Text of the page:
Where the inspections took place

We carried out inspections of dental services across England. On the map below, you can see each of the services we inspected. Those found to be meeting all standards show as green circles while those found not to be meeting one or more standards appear as grey circles.

You can click on any of the circles to find out more about the service involved and their latest position.

In-depth findings

As the dental care sector only came under the new regulatory system last year, it is too early to compare the compliance rates of all the standards.

The chart below, however, shows the compliance rates for the standards where we have focused our first inspections of this sector.

If you hover over each bar, you can see the exact numbers and the full text of each outcome.

 

Independent ambulance services

At the end of March this year, we had inspected and published reports on 19 of the 323 services registered with us in this sector.

As this number is low both in absolute terms and as a proportion of the sector, we will wait until a later issue to report on our findings.

Focus on maternity services

Since our registration of NHS trusts in 2010, we have identified and responded to concerns in maternity services in a number of trusts. The concerns shared a number of common elements including staffing levels, quality of clinical care, and learning from incidents.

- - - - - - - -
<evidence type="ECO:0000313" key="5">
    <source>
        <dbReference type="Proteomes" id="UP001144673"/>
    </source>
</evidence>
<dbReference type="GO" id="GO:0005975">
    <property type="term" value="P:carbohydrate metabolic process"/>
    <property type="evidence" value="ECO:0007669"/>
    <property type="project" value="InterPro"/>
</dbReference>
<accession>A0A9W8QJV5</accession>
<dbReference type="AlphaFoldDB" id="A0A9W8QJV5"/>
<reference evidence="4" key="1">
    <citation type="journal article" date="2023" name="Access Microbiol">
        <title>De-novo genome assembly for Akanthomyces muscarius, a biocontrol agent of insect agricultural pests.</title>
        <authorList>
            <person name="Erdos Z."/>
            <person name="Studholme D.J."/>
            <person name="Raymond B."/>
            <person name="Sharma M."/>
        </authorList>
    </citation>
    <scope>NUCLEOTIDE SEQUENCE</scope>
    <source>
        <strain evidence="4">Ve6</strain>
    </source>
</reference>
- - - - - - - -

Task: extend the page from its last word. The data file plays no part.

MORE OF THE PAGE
We looked at the issue of NHS maternity services to help our inspection teams understand what issues might affect a trust's compliance with the national standards:

  • Staffing
  • Experience of women using services
  • Clinical outcomes and contextual risk.

Challenges facing maternity services

Maternity services in England face a number of challenges that can compromise the safety of mothers and babies. The number of babies born in England has increased significantly during the past decade. The 2011 NHS survey of maternity patients suggested that poor care of some kind was experienced by between four and eight per cent of women.

There are three main challenges facing maternity services:

  • Rising birth rate
  • Births are increasingly complex
  • Midwife staffing levels

What compliance tells us

There are 141 NHS trusts that provide maternity and midwifery services. We looked at those trusts that were not meeting at least one essential standard on 31 March 2012, and where we had asked for an action plan.

The most common concerns related to staffing levels, support for staff, and care and welfare of patients.

Key indicators

In line with our general findings across health and social care, staffing issues were the biggest area of concern. We have looked at indicators including: